Boris Johnson has called for public protests outside the Russian embassy in London over the country's continued involvement in the bombing of Aleppo in Syria, telling MPs that the "wells of outrage are growing exhausted" at the actions of the Russian military.
The foreign secretary used an emergency Commons debate on the humanitarian disaster in Aleppo to say that "all the available evidence" points towards Russia being responsible for a recent attack on an aid convoy which was heading to the war-torn city in September.
Johnson said Russian president Vladimir Putin was at risk of turning Russia into a "pariah nation" and called for more direct action against the country from members of the British public: "I'd certainly like to see demonstrations outside the Russian embassy. Where is the Stop The War Coalition at the moment? Where are they?"
He also backed a proposal to involve the international criminal court in prosecuting those involved in the Syria war. However, while he said he would consider all options, he appeared unlikely to back calls for a no-fly zone to protect civilians, arguing that it was require the UK being willing to shoot down planes and helicopters that entered the zone.
Johnson told the Commons that only Russian agreement to stop the bombardment would create the conditions to end the unfolding catastrophe in the city.
"Our best hope is to persuade the Russians that it is profoundly in the interests of Russia to take the initiative, to win the acclaim of the international community, do the right thing in Syria, call off their puppets in the Assad regime, stop the bombing, and bring peace to Aleppo," he said.
Labour shadow foreign secretary Emily Thornberry warned against rushing into military intervention, and said it was wrong for parliament to be "rightly condemning Russia" for their air strikes on civilian targets in Syria without dealing with other hypocritical elements of British foreign policy.
“If we say those things about Russia and Aleppo then we must be prepared for what they say about Saudi Arabia and Yemen," she said. "We cannot condemn one and continue selling arms to the other, we cannot call for investigations into one and say to the other that we are happy for them to investigate themselves, we cannot pour scorn on the assurances of one that they have not hit civilian targets while blithely accepting the assurances of the other."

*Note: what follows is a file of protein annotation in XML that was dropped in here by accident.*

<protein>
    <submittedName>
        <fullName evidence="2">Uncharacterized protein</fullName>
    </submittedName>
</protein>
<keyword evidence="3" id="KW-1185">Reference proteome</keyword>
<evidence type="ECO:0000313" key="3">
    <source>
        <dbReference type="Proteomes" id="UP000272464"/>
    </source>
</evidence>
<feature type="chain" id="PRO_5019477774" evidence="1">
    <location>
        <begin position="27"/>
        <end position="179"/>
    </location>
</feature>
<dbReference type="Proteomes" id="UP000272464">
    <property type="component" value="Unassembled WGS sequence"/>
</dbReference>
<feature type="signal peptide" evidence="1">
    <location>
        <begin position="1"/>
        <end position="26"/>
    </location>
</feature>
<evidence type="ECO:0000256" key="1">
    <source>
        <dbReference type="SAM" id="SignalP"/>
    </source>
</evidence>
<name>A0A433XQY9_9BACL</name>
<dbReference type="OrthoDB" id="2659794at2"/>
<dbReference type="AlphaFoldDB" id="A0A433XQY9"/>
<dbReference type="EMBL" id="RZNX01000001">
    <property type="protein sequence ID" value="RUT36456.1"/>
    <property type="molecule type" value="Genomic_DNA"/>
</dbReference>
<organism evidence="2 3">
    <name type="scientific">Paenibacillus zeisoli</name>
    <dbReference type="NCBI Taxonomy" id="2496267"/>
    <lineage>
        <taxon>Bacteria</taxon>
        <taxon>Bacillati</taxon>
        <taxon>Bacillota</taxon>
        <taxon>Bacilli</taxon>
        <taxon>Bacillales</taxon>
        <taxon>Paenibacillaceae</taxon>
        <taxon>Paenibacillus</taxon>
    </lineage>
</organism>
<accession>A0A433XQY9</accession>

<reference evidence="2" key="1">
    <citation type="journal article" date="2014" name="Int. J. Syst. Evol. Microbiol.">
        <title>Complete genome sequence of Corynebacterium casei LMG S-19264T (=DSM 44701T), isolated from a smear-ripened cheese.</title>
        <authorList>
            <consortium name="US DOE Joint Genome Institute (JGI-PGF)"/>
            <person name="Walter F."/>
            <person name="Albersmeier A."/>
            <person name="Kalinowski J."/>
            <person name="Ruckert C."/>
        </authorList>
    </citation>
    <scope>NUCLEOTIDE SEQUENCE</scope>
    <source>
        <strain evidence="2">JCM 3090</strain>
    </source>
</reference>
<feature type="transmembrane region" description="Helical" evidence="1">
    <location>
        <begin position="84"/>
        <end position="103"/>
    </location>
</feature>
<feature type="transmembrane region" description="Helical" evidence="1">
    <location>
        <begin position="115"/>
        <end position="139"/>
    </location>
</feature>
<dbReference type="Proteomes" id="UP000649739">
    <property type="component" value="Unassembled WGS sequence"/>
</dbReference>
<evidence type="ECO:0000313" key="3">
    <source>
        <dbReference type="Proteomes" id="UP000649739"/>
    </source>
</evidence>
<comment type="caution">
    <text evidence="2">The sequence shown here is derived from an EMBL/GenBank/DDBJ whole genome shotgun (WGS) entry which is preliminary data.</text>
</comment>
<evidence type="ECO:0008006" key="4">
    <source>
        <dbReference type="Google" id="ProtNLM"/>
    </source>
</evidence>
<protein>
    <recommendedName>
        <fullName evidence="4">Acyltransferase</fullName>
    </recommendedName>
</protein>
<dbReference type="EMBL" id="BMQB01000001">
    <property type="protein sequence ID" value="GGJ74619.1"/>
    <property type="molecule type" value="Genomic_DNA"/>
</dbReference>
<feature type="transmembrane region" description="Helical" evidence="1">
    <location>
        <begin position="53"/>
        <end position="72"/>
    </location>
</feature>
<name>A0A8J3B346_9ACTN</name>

"Most of all, we cannot cry for the people of Aleppo and the suffering that they face while turning a blind eye to the million children in Yemen facing starvation today.”
Some backbench Labour MPs criticised the shadow foreign secretary's stance and called for a fuller condemnation of Russia.
Ann Clwyd warned that the world was facing “another Rwanda” and blamed the actions of Russia. She urged millions of people to march through London to demand action and stay “outside the Russian embassy” until action is taken to stop the "genocide".
"I would call on everyone who cares about the plight of Syrian civilians to picket the Russian embassy in London and in capitals around the world from today," insisted Clwyd. "That should carry on until the bombing campaign stops and all the relevant players are forced to get around the table and end this horrible war."
The Russian embassy in the UK spent the debate defiantly defending the country's record in Syria on social media.
Alison McGovern, who helped call the emergency debate, said Britain must be at the forefront of applying sanctions to Russia: "The pictures we see make us want to close our eyes and turn away from the horror. We cannot unsee what we have seen and we cannot turn our backs on the greatest crime of our century.
Former Conservative minister Andrew Mitchell also called for a no-fly zone over Syria to stop Russian and Syrian bombing, while comparing the raids on Aleppo to the attacks on civilians during the Spanish civil war.
The debate reopened political divisions among Labour MPs, reminiscent of last year's debate over whether to commit British forces to air strikes against ISIS targets in Syria.
Many of those who spoke strongly in favour of intervention from backbenches were also critics of leader Jeremy Corbyn, who has pledged to put peace at the heart of his foreign policy.
John Woodcock, MP for Barrow-in-Furness, strongly criticised his own party: “I have to say shame on anyone from the UN official report downwards, to this house to members of my party, who fail to acknowledge this war crime. I hear the platitudes about bread not bombs but when the bombs are destroying the bread and when the people who are making these platitudes are actually obstructing the possibility of any peace in the region then they are directly complicit in what is happening in the region.”
In response to Johnson's criticisms, the Stop The War coalition – which organised enormous marches against the war in Iraq during the 2000s – said it was astonishing that Johnson was "taken seriously at all on issues of foreign policy" and said the "bloody history" of the war on terror is being ignored "in efforts to push for more war and presumably to try and undermine Jeremy Corbyn's anti-war Labour leadership".
The group asked: "How many more innocent civilians are going to die, how many more catastrophes have to happen before the start the war coalition finally accept reality and admit that bombing foreign countries is not a path to peace or progress?"
Jim Waterson is a politics editor for BuzzFeed News and is based in London.
Contact Jim Waterson at firstname.lastname@example.org.
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